It seems very likely to me that the negative reinforcement techniques were Lovaas's. They must have been deemed acceptable by the peer-review panels that approved them for funding and by review boards within UCLA itself. If they weren't (for example if Lovaas did not accurately describe them in his proposals, and if none of the researchers involved described them to anyone else), it would be difficult to blame a graduate student for this. So, I am skeptical of your claim that it "certainly" wasn't recognized as acceptable treatment. It may only have been an experimental treatment (ie not standard care), but more people than just Rekers thought the experiment was worth doing, as evidenced by the above articles.

    We do many things to ourselves, to others, and to children that are painful. We do them because we feel they provide some benefit that outweighs the pain. Vaccinations are an obvious example, exercise is another. Some researchers in the late 60's thought that the lifetime social difficulties associated with gender-identity issues made the childhood pain worth the lifetime benefit. Enough researchers thought so that there was a center (staffed by multiple professionals and graduate students) funded to apply these behavioral techniques to children with range of different symptoms.

    Rekers was one of the graduate students. His moral culpability for his actions at that time is far smaller than his moral culpability for his actions from, say, 1975 – present.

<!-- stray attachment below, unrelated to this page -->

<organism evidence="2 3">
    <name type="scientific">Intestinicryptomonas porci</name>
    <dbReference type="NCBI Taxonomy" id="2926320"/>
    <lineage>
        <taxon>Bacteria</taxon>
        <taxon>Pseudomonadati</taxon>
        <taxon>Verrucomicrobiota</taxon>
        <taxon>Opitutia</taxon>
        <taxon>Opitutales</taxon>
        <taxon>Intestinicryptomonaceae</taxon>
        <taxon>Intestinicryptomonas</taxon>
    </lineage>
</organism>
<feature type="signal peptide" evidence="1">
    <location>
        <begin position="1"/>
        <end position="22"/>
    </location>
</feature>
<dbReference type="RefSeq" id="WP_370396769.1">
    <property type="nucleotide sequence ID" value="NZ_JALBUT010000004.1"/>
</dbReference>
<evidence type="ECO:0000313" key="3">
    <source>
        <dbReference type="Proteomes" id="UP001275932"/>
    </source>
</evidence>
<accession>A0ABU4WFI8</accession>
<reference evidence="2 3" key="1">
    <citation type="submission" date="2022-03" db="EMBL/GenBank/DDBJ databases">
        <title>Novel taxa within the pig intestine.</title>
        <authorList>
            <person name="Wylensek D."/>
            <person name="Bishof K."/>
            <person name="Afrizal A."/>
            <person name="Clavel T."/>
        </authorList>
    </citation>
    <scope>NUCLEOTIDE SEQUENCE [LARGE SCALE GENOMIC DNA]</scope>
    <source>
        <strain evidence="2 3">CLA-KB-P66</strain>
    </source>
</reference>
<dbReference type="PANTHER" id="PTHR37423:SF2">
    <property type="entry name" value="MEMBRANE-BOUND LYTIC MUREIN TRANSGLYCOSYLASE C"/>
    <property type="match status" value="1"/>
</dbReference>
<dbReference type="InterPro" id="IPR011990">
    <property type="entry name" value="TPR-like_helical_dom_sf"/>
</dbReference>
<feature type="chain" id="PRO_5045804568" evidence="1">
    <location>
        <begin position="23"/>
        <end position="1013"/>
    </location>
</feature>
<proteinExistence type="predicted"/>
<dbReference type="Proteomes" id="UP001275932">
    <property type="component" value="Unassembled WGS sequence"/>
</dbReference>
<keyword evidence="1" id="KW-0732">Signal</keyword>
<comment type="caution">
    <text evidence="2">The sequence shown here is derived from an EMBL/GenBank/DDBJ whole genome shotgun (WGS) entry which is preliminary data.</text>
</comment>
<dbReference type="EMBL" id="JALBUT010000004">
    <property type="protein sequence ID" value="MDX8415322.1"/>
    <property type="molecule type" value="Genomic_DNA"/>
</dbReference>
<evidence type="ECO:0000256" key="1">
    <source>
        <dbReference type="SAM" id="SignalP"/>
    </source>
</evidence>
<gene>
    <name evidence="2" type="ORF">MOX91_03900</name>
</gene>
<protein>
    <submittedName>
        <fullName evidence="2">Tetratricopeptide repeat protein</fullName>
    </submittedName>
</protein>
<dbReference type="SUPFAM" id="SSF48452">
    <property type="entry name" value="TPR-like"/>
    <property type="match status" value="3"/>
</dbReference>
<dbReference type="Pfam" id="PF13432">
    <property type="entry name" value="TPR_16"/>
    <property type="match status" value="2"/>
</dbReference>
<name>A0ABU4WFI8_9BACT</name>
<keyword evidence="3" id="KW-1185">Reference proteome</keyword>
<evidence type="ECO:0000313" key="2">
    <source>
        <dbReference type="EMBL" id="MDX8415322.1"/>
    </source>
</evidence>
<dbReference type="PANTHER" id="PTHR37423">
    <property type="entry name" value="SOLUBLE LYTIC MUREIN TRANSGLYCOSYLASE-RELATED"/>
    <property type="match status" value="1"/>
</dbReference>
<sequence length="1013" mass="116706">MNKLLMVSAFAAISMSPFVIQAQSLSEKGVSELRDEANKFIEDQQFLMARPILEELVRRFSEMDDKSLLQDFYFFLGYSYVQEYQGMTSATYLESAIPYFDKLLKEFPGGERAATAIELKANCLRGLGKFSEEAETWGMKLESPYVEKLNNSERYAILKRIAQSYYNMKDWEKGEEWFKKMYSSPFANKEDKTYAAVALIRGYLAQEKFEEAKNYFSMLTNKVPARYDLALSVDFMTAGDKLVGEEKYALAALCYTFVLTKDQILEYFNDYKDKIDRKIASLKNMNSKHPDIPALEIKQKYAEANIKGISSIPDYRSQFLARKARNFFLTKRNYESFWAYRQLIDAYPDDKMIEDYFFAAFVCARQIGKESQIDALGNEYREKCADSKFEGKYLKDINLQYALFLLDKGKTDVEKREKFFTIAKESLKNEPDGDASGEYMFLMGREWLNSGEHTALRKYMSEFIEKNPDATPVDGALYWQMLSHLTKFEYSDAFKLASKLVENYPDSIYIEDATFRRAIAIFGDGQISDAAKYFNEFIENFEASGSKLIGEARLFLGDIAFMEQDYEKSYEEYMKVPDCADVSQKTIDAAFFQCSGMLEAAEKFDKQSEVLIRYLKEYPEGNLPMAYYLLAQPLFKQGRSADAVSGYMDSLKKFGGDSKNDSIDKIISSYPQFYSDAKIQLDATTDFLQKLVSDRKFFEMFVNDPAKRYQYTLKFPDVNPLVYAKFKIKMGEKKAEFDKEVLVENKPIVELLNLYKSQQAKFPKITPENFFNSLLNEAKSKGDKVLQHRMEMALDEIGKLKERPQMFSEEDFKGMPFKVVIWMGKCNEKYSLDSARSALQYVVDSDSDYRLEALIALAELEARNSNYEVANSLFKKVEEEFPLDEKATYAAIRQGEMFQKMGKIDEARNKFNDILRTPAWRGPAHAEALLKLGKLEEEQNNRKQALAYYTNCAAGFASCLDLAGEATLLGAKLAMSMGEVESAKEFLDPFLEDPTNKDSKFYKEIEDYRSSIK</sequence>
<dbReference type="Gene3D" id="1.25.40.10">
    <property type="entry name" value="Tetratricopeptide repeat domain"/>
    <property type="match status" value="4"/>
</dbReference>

I have a question that I think will help me understand where you are coming from. What do you think is the moral culpability of the test subjects in the Milgram experiment? Some of them, to the best of their knowledge, shocked people until they died.

  10. mojo says

    "Speak roughly to your little boy
    and beat him when he sneezes
    He only does it to annoy
    Because he knows it teases"

  11. Booa says

    Responding to delurking's comment of "Rekers was one of the graduate students. His moral culpability for his actions at that time is far smaller than his moral culpability for his actions from, say, 1975 – present."

    In 1974, homosexuality was removed from the DSM, so why did Rekers continue to treat it as a condition that should be prevented, or treated? He was publishing in 2009–that's 35 years when he was completely responsible for his own actions and had every reason not to continue flogging (no pun intended) his treatment for homosexuality. He made a career out of that study, rather than repudiate the need for that sort of treatment. His actions from 1974 on are enough to confirm he's an evil douche.

  12. Reginod says

    I’ll wait for your follow up post contextualizing those links (and more time at work) before commenting on the substance of them but I want to respond to a couple of your points and questions.

    First, that the study was sufficiently rigorous to be published in a peer reviewed journal means that it met the scientific standards of the day, not the moral standards, there is a very real difference between those two things.